A study examined the relationship between alcohol consumption and metabolic syndrome (MetS) among US Hispanics/Latinos and explored whether this relationship varied by age, body mass index, gender, and Hispanic/Latino backgrounds.
Data was taken from the Hispanic Community Health Study/Study of Latinos a prospective, populationbased, cohort study of Hispanics/Latinos, aged 18- 74 years from four US communities. Participants were categorised into never, former, occasional, low, moderate, and high alcohol consumption categories. 47.4% of the sample was classified as occasional, low, moderate, or heavy drinkers. A cross-sectional analysis of 15,905 participants with complete data was conducted. Models were run to detect significant associations between alcohol consumption categories and cases of MetS.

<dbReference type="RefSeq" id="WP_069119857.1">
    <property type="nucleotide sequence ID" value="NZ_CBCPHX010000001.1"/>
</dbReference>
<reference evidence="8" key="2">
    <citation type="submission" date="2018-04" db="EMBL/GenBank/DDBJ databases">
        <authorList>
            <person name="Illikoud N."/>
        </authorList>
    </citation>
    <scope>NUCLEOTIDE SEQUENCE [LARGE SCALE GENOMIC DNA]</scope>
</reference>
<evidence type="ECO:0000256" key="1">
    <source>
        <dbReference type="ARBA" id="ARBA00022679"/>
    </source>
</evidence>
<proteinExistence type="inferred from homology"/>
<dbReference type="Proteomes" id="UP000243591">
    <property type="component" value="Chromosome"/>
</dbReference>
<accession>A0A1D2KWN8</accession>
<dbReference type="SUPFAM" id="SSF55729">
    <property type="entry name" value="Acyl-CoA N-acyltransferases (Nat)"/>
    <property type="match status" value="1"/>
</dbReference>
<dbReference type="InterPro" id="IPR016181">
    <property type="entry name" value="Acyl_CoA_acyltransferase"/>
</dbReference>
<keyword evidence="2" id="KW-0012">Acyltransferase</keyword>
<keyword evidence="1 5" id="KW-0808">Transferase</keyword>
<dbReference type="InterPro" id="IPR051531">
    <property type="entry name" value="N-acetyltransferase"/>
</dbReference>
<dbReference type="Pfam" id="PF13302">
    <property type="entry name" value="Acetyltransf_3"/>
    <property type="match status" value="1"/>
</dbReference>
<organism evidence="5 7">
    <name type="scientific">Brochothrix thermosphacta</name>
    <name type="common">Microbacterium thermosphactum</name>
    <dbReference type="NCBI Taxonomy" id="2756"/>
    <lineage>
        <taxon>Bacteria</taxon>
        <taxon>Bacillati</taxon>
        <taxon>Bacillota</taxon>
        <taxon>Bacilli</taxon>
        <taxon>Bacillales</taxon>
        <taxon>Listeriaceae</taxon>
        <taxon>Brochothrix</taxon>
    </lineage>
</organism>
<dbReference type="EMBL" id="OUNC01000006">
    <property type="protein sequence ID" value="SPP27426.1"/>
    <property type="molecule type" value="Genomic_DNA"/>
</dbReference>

Low and moderate alcohol consumers had lower odds of MetS than never drinkers. Low and heavy drinkers had higher odds of presenting with elevated central obesity, while occasional, low, moderate, and heavy drinkers had higher odds of having low highdensity lipoprotein cholesterol levels compared to never drinkers. Low and moderate wine drinkers had lower odds of MetS compared to never drinkers. There were no significant findings among beer or liquor drinkers, or with binge drinking after model adjustments.
The findings suggest that low and moderate alcohol consumption may lower the odds of MetS in a sample of Hispanic/Latino adults, but that the relationship of alcohol consumption varies with the individual components of MetS.
Source: Alcohol Consumption and Metabolic Syndrome Among Hispanics/Latinos: The Hispanic Community Health Study/Study of Latinos. Vidot DC, Stoutenberg M, Gellman M, Arheart KL, Teng Y, Daviglus ML, González HM, Talavera G, Isasi CR, Heiss G, Schneiderman N. Metab Syndr Relat Disord, 15 June 2016.